Design benefits from looking to anthropology, and vice versa, as noted in part one of this post. But how does can this meeting make for a new and distinct ‘style of knowing’ (Otto and Smith 2013)?
A key reason is that design and anthropology have different temporal orientations (Kjaersgaard et al. 2016). Design is by definition concerned with the future, setting out to create new things and solutions (Ibid., p. 1). In contrast, anthropology has ‘traditionally been concerned with the analysis of past and present realities (Ibid., p. 4). As Pink (2014) notes, ‘designers address issues that, as anthropologists, we have conventionally been taught are beyond our (and perhaps anyone else’s) reach’ (p. 16).
Moving anthropology towards the future opens it up to design. But doing this requires altering and reinventing anthropology’s research styles (Kjaersgaard et. al. 2016, p. 5). Let’s look to an example.
Rachel Smith is a design anthropologist who worked on an exhibition experiment titled Digital Natives (Smith 2016). The exhibition focused on how young people use technology. At the same time, the project asked how museums might engage young people with cultural heritage in a digital era. Smith worked collaboratively in a team of curators, interaction designers, and young people aged 15-19. In order to grasp Smith’s work as being design anthropology, it is important to note at the outset that the process of mounting the exhibition was in many ways more important than the final exhibition.
Design activities and ethnographic research were embedded throughout the process of creating the exhibition (Ibid. p. 24). For instance, early in the project a mock-up exhibition allowed the teenagers to engage in conversations with the interaction designers. Contrary to the assumptions of the interaction designers and curators, the teenagers did not fit the popular mould of tech-savvy youth, instead using technology in fragmented ways specific to their personal interests. For instance, one girl was a keen Facebook user, though kept a clear separation between her social media use and her passion for film. She achieved this separation via practices of storing and organising data, and through organising her time and her interests (Ibid. p. 24).
Thus far, Smith’s project isn’t veering too far from regular ethnographic research, nor has the future come into the frame. We have something akin to ethnography being used for design, albeit in a museum context, and in a collaborative manner, rather than out in the ‘field’.
Again, focusing on process will be helpful. The mock-up allowed the teenagers to become more aware of their use of technology, through directed discussions, sketching and other activities. In this regard, the process was interventionist, asking the teenagers to explore their subject positions in relation to digital technology, at the same time as they imagined design solutions (Ibid., 26). Rather than focusing on the past/present, this interventionist approach saw Smith ‘moving forward with people in tandem with their desires and aspirations rather than looking back over times past’ (Ingold and Gatt 2013, p. 141).
Later, the team put together a list of principles for the project based on research insights. Moving away from ‘‘formal’ heritage [and] the ‘static’ and confined exhibition space’, the list directed the teams’ focus ‘towards a dialogic and open-ended conception of the exhibition as a ‘processual’ and ‘hybrid’ experience, that centrally engaged the audience and took point of departure in continually emerging cultural practices’ (Otto and Smith 2013, p. 25).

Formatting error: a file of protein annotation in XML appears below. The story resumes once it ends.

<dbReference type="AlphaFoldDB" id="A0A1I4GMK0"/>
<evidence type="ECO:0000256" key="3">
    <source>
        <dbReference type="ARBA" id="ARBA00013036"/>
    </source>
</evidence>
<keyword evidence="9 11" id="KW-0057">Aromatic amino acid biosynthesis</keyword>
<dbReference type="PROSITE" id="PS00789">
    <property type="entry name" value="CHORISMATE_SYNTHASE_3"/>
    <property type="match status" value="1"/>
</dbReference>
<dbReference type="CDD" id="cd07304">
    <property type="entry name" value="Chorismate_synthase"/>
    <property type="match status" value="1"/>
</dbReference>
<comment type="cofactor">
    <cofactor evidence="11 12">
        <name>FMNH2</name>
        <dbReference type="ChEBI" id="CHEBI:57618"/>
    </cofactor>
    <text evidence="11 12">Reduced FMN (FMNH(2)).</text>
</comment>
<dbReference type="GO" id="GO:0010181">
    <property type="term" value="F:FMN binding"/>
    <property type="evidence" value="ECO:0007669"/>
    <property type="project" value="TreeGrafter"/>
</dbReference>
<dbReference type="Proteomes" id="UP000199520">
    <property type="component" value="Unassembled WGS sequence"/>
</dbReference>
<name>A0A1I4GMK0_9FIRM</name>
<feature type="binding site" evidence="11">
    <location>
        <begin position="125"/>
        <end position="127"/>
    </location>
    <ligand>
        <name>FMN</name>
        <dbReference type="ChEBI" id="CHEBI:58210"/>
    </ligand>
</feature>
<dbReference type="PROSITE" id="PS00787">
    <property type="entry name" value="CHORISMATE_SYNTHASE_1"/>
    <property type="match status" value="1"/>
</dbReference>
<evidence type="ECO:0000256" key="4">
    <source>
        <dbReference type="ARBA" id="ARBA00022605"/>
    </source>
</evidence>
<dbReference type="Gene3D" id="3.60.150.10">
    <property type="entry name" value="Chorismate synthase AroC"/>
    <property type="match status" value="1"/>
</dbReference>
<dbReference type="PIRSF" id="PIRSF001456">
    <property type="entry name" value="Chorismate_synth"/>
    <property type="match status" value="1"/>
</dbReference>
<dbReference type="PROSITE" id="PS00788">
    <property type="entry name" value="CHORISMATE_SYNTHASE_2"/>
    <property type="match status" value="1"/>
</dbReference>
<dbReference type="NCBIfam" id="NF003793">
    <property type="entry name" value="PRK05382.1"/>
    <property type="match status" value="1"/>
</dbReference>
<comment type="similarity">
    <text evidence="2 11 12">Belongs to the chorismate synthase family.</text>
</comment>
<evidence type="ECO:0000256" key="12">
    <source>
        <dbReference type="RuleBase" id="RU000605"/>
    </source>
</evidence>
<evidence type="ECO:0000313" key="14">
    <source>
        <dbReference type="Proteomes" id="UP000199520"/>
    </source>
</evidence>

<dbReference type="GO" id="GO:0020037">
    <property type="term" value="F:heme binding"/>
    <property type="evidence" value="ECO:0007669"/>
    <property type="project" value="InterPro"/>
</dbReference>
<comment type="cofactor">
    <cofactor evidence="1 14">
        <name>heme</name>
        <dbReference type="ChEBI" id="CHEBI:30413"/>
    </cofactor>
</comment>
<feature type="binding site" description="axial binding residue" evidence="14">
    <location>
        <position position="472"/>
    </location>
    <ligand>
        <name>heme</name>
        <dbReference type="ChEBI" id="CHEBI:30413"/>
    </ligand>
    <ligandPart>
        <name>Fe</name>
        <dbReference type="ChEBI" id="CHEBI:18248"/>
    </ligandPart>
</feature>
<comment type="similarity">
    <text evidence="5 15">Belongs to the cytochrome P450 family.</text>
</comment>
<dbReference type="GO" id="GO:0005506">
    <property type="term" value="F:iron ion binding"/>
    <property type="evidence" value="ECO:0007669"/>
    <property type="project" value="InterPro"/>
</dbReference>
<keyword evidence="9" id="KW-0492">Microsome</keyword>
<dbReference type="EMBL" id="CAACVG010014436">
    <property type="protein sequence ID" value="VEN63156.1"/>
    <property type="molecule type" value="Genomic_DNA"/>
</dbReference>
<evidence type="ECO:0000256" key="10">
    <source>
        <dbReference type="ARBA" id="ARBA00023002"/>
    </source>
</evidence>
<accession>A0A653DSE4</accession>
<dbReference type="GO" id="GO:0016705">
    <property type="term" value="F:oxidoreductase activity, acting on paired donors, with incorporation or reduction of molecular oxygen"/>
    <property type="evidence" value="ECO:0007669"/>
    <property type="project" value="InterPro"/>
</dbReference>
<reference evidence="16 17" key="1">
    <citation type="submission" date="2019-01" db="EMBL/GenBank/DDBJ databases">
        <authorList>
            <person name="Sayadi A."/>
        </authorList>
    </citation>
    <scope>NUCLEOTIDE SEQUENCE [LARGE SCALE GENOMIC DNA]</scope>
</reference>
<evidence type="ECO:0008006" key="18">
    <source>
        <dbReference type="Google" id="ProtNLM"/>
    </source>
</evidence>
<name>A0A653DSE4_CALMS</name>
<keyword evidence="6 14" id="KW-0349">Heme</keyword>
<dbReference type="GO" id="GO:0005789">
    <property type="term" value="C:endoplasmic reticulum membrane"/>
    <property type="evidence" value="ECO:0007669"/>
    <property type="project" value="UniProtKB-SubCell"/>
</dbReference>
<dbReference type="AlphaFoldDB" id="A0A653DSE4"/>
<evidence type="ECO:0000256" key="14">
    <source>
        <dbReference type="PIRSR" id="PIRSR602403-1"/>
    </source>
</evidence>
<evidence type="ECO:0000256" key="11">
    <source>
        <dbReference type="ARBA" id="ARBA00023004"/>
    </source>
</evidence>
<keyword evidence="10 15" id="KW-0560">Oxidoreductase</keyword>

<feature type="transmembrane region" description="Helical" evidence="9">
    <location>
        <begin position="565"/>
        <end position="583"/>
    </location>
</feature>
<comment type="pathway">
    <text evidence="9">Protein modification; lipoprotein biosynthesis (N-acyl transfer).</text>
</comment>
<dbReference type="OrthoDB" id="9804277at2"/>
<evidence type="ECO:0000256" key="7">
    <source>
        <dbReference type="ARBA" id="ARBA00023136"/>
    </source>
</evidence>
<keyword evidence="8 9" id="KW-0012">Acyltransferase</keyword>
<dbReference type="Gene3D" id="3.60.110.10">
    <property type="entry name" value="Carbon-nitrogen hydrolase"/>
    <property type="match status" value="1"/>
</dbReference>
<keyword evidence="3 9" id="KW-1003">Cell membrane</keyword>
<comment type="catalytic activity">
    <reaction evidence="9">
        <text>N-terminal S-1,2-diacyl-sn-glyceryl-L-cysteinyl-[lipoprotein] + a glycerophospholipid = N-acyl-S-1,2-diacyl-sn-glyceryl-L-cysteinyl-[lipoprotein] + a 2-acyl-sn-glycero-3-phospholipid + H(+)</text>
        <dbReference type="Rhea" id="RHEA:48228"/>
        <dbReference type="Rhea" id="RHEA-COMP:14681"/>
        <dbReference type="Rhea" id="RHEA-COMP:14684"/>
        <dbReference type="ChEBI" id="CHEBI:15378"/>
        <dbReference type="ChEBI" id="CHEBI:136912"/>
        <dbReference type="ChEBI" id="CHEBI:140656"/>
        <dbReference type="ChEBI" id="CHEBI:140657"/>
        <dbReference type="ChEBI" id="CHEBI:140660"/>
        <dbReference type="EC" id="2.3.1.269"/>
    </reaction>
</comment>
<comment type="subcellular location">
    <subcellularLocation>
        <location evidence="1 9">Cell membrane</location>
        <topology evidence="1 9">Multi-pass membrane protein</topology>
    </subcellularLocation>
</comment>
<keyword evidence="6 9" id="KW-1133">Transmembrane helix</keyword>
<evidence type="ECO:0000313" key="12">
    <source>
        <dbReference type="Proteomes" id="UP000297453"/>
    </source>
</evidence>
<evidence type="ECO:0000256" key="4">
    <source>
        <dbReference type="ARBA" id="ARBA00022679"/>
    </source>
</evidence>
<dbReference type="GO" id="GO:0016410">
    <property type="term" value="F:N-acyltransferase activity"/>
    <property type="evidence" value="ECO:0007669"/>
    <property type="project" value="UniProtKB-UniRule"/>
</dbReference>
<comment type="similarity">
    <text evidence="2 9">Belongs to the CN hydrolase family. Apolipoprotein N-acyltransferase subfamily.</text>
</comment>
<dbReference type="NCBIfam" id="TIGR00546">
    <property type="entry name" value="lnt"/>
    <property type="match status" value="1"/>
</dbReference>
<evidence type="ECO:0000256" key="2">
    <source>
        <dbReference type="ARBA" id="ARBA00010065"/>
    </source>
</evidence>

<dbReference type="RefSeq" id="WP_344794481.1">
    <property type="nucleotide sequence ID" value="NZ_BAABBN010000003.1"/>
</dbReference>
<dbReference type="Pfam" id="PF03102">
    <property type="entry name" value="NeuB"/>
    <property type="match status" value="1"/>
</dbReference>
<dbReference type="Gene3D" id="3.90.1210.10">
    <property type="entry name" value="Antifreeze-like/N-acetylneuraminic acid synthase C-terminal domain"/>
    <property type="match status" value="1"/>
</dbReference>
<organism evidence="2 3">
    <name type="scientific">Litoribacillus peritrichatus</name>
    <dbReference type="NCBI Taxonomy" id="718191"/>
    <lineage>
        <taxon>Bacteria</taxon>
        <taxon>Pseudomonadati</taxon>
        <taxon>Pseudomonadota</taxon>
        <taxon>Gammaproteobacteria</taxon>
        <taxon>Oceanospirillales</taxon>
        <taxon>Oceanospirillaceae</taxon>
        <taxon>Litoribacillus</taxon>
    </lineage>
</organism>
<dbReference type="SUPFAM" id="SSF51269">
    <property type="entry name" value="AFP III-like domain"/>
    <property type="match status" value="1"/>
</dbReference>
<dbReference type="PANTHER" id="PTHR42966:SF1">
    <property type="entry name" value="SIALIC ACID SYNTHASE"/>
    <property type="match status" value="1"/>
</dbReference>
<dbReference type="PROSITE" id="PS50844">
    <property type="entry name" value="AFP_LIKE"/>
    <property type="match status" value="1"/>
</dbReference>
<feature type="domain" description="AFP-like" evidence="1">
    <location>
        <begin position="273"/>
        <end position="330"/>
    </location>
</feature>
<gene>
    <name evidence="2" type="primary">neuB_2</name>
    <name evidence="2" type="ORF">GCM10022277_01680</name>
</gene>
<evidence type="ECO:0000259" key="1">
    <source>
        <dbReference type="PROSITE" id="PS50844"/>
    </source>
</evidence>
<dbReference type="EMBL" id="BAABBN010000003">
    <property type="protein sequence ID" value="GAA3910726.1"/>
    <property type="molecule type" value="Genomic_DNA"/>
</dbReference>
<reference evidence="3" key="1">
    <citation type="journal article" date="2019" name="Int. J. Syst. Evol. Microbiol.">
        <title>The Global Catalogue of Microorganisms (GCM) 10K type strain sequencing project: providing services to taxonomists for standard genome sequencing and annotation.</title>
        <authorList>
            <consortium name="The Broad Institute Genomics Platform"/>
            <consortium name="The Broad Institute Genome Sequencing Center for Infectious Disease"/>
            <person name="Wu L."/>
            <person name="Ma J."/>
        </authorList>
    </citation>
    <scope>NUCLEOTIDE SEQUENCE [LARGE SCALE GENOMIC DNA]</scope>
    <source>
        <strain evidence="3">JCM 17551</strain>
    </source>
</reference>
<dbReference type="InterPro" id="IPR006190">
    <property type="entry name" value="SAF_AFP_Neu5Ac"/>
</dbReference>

Fully outlining the process of the Digital Natives exhibition is beyond the scope of this post, but these details are enough to show how design and anthropology can transmute. Here, research and creation are not separate parts of a process (Gerber 2015 p. 1), as in anthropologies of design and anthropology for design. Being cyclical and collaborative, it is not that the future is made amenable to conventional ethnographic research methods. Of course, the future remains unknowable. Instead, emergent social forms cyclically inform design processes, making design anthropology more ‘present-emergent’ than ‘past-present’, as with most anthropology.
Gatt, W, and Ingold, T 2013, ‘From Description to Correspondence: Anthropology in Real Time’, in W Gunn, T Otto, and R Charlotte Smith (eds), Design Anthropology: Theory and Practice, Bloomsbury, London, pp. 139-159.
Gerber, A 2015, ‘Exploring Anthropological Imagination’, Design Anthropological Futures, Copenhagen, Denmark, August 14th-15th 2015, The Research Network for Design Anthropology, 1-4.
Kjaersgaard, M, Halse, J, Smith, R, Vangkilde, K, Binder, T and Otto, T 2016, ‘Introduction: Design Anthropological Futures’, in R Charlotte Smith, K Tang Vangkilde, M Gislev Kjaersgaard, T Otto, J Halse and T Binder (eds), Design Anthropological Futures, Bloomsbury, London, 2013, pp. 19-36.
Otto T and Smith R 2013, ‘Design Anthropology: A Distinct Style of Knowing’, in W Gunn, T Otto, and R Charlotte Smith (eds), Design Anthropology: Theory and Practice, Bloomsbury, London, pp. 1-32.
Pink, S 2014, ‘Digital-Visual-Sensory-Design Anthropology: Ethnography, Imagination and Intervention’, Arts and Humanities in Higher Education, vol. 13, no. 4, pp. 412-427.
Here’s a video of one of the exhibition installations, DJ Station.
If you want to read further, check out Uncertainty and Possibility: New Approaches to Future Making in Design Anthropology by Pink, Akama and Sumartojo. It’s available through the library as a PDF.
Cultural Anthropology has a great series of blog posts under ‘Keywords for Ethnography and Design’. Ton Otto discusses the emergent present, and Lucy Suchman asks ‘how we might design ethnographically’.